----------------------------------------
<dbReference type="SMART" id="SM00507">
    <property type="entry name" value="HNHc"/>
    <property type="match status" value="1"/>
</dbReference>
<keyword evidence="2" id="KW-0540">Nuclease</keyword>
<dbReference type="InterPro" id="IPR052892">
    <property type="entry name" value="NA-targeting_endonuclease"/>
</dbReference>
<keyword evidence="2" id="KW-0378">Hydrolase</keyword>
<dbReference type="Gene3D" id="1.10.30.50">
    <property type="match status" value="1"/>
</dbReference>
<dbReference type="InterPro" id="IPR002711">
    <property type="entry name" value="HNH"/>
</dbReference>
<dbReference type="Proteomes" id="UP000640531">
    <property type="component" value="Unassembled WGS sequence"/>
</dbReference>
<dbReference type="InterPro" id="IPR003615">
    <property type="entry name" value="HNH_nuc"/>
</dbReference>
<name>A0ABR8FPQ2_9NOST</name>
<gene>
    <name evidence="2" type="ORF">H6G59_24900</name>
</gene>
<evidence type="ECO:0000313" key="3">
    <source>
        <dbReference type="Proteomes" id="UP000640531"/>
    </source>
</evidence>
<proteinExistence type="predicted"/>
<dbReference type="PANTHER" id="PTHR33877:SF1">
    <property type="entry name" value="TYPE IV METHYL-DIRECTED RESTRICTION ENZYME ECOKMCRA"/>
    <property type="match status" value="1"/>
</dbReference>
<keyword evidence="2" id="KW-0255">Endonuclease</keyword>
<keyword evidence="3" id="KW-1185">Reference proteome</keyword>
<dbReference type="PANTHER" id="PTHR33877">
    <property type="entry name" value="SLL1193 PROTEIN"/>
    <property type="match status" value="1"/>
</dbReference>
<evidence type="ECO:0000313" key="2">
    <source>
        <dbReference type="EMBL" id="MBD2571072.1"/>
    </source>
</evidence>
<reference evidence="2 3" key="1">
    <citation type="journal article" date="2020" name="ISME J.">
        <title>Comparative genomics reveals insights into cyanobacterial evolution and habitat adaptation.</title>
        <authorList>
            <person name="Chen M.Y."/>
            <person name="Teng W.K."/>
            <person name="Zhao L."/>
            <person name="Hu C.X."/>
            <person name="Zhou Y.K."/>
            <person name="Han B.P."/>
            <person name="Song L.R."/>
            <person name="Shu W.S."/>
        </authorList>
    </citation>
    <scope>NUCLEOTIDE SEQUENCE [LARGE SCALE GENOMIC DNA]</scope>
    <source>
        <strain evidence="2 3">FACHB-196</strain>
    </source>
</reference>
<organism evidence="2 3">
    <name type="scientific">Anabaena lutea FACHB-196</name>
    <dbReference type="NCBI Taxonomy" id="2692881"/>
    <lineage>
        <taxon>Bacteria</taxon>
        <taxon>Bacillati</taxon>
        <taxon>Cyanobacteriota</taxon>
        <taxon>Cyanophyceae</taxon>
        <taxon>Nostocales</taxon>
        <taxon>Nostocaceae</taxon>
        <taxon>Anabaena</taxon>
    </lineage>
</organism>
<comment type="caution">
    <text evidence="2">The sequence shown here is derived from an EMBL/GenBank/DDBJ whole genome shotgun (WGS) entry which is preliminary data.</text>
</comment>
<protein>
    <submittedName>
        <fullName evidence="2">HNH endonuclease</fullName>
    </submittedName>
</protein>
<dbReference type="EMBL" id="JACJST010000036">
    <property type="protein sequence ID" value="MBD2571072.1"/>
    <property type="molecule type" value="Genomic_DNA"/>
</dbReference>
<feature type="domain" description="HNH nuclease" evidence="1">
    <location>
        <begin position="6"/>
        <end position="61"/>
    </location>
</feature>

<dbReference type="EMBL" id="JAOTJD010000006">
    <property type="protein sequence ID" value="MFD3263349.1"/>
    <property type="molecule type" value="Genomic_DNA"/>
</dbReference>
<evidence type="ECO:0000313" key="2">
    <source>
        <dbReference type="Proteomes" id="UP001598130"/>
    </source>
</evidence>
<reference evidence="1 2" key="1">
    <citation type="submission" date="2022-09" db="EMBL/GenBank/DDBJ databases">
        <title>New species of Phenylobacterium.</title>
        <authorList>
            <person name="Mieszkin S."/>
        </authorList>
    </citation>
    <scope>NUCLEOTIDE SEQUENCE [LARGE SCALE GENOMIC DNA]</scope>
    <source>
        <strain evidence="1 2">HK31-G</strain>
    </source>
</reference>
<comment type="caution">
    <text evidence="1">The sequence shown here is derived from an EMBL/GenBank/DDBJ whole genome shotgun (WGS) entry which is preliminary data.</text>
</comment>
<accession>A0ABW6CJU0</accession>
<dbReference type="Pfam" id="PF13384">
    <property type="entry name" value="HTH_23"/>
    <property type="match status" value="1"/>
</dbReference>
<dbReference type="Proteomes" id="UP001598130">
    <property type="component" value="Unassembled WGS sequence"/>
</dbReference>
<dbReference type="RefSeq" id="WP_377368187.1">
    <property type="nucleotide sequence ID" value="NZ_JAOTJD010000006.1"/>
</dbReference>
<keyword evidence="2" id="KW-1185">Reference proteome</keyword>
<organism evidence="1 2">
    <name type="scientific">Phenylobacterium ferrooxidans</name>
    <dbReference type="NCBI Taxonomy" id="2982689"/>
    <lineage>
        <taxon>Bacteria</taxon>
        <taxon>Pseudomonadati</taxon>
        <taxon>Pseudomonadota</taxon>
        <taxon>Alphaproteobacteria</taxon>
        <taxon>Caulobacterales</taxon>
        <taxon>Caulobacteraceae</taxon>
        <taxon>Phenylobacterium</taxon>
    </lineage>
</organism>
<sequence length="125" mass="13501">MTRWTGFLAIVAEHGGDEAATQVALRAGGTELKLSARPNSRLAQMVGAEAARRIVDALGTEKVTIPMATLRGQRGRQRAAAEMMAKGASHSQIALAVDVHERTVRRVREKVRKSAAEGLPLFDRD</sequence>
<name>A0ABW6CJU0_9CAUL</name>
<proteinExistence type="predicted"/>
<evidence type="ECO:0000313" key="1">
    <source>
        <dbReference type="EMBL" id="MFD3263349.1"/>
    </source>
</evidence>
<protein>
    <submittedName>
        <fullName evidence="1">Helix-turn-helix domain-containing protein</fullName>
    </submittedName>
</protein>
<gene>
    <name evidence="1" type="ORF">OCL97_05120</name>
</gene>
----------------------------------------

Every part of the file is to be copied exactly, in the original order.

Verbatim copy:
<dbReference type="SMART" id="SM00507">
    <property type="entry name" value="HNHc"/>
    <property type="match status" value="1"/>
</dbReference>
<keyword evidence="2" id="KW-0540">Nuclease</keyword>
<dbReference type="InterPro" id="IPR052892">
    <property type="entry name" value="NA-targeting_endonuclease"/>
</dbReference>
<keyword evidence="2" id="KW-0378">Hydrolase</keyword>
<dbReference type="Gene3D" id="1.10.30.50">
    <property type="match status" value="1"/>
</dbReference>
<dbReference type="InterPro" id="IPR002711">
    <property type="entry name" value="HNH"/>
</dbReference>
<dbReference type="Proteomes" id="UP000640531">
    <property type="component" value="Unassembled WGS sequence"/>
</dbReference>
<dbReference type="InterPro" id="IPR003615">
    <property type="entry name" value="HNH_nuc"/>
</dbReference>
<name>A0ABR8FPQ2_9NOST</name>
<gene>
    <name evidence="2" type="ORF">H6G59_24900</name>
</gene>
<evidence type="ECO:0000313" key="3">
    <source>
        <dbReference type="Proteomes" id="UP000640531"/>
    </source>
</evidence>
<proteinExistence type="predicted"/>
<dbReference type="PANTHER" id="PTHR33877:SF1">
    <property type="entry name" value="TYPE IV METHYL-DIRECTED RESTRICTION ENZYME ECOKMCRA"/>
    <property type="match status" value="1"/>
</dbReference>
<keyword evidence="2" id="KW-0255">Endonuclease</keyword>
<keyword evidence="3" id="KW-1185">Reference proteome</keyword>
<dbReference type="PANTHER" id="PTHR33877">
    <property type="entry name" value="SLL1193 PROTEIN"/>
    <property type="match status" value="1"/>
</dbReference>
<evidence type="ECO:0000313" key="2">
    <source>
        <dbReference type="EMBL" id="MBD2571072.1"/>
    </source>
</evidence>
<reference evidence="2 3" key="1">
    <citation type="journal article" date="2020" name="ISME J.">
        <title>Comparative genomics reveals insights into cyanobacterial evolution and habitat adaptation.</title>
        <authorList>
            <person name="Chen M.Y."/>
            <person name="Teng W.K."/>
            <person name="Zhao L."/>
            <person name="Hu C.X."/>
            <person name="Zhou Y.K."/>
            <person name="Han B.P."/>
            <person name="Song L.R."/>
            <person name="Shu W.S."/>
        </authorList>
    </citation>
    <scope>NUCLEOTIDE SEQUENCE [LARGE SCALE GENOMIC DNA]</scope>
    <source>
        <strain evidence="2 3">FACHB-196</strain>
    </source>
</reference>
<organism evidence="2 3">
    <name type="scientific">Anabaena lutea FACHB-196</name>
    <dbReference type="NCBI Taxonomy" id="2692881"/>
    <lineage>
        <taxon>Bacteria</taxon>
        <taxon>Bacillati</taxon>
        <taxon>Cyanobacteriota</taxon>
        <taxon>Cyanophyceae</taxon>
        <taxon>Nostocales</taxon>
        <taxon>Nostocaceae</taxon>
        <taxon>Anabaena</taxon>
    </lineage>
</organism>
<comment type="caution">
    <text evidence="2">The sequence shown here is derived from an EMBL/GenBank/DDBJ whole genome shotgun (WGS) entry which is preliminary data.</text>
</comment>
<protein>
    <submittedName>
        <fullName evidence="2">HNH endonuclease</fullName>
    </submittedName>
</protein>
<dbReference type="EMBL" id="JACJST010000036">
    <property type="protein sequence ID" value="MBD2571072.1"/>
    <property type="molecule type" value="Genomic_DNA"/>
</dbReference>
<feature type="domain" description="HNH nuclease" evidence="1">
    <location>
        <begin position="6"/>
        <end position="61"/>
    </location>
</feature>

<dbReference type="EMBL" id="JAOTJD010000006">
    <property type="protein sequence ID" value="MFD3263349.1"/>
    <property type="molecule type" value="Genomic_DNA"/>
</dbReference>
<evidence type="ECO:0000313" key="2">
    <source>
        <dbReference type="Proteomes" id="UP001598130"/>
    </source>
</evidence>
<reference evidence="1 2" key="1">
    <citation type="submission" date="2022-09" db="EMBL/GenBank/DDBJ databases">
        <title>New species of Phenylobacterium.</title>
        <authorList>
            <person name="Mieszkin S."/>
        </authorList>
    </citation>
    <scope>NUCLEOTIDE SEQUENCE [LARGE SCALE GENOMIC DNA]</scope>
    <source>
        <strain evidence="1 2">HK31-G</strain>
    </source>
</reference>
<comment type="caution">
    <text evidence="1">The sequence shown here is derived from an EMBL/GenBank/DDBJ whole genome shotgun (WGS) entry which is preliminary data.</text>
</comment>
<accession>A0ABW6CJU0</accession>
<dbReference type="Pfam" id="PF13384">
    <property type="entry name" value="HTH_23"/>
    <property type="match status" value="1"/>
</dbReference>
<dbReference type="Proteomes" id="UP001598130">
    <property type="component" value="Unassembled WGS sequence"/>
</dbReference>
<dbReference type="RefSeq" id="WP_377368187.1">
    <property type="nucleotide sequence ID" value="NZ_JAOTJD010000006.1"/>
</dbReference>
<keyword evidence="2" id="KW-1185">Reference proteome</keyword>
<organism evidence="1 2">
    <name type="scientific">Phenylobacterium ferrooxidans</name>
    <dbReference type="NCBI Taxonomy" id="2982689"/>
    <lineage>
        <taxon>Bacteria</taxon>
        <taxon>Pseudomonadati</taxon>
        <taxon>Pseudomonadota</taxon>
        <taxon>Alphaproteobacteria</taxon>
        <taxon>Caulobacterales</taxon>
        <taxon>Caulobacteraceae</taxon>
        <taxon>Phenylobacterium</taxon>
    </lineage>
</organism>
<sequence length="125" mass="13501">MTRWTGFLAIVAEHGGDEAATQVALRAGGTELKLSARPNSRLAQMVGAEAARRIVDALGTEKVTIPMATLRGQRGRQRAAAEMMAKGASHSQIALAVDVHERTVRRVREKVRKSAAEGLPLFDRD</sequence>
<name>A0ABW6CJU0_9CAUL</name>
<proteinExistence type="predicted"/>
<evidence type="ECO:0000313" key="1">
    <source>
        <dbReference type="EMBL" id="MFD3263349.1"/>
    </source>
</evidence>
<protein>
    <submittedName>
        <fullName evidence="1">Helix-turn-helix domain-containing protein</fullName>
    </submittedName>
</protein>
<gene>
    <name evidence="1" type="ORF">OCL97_05120</name>
</gene>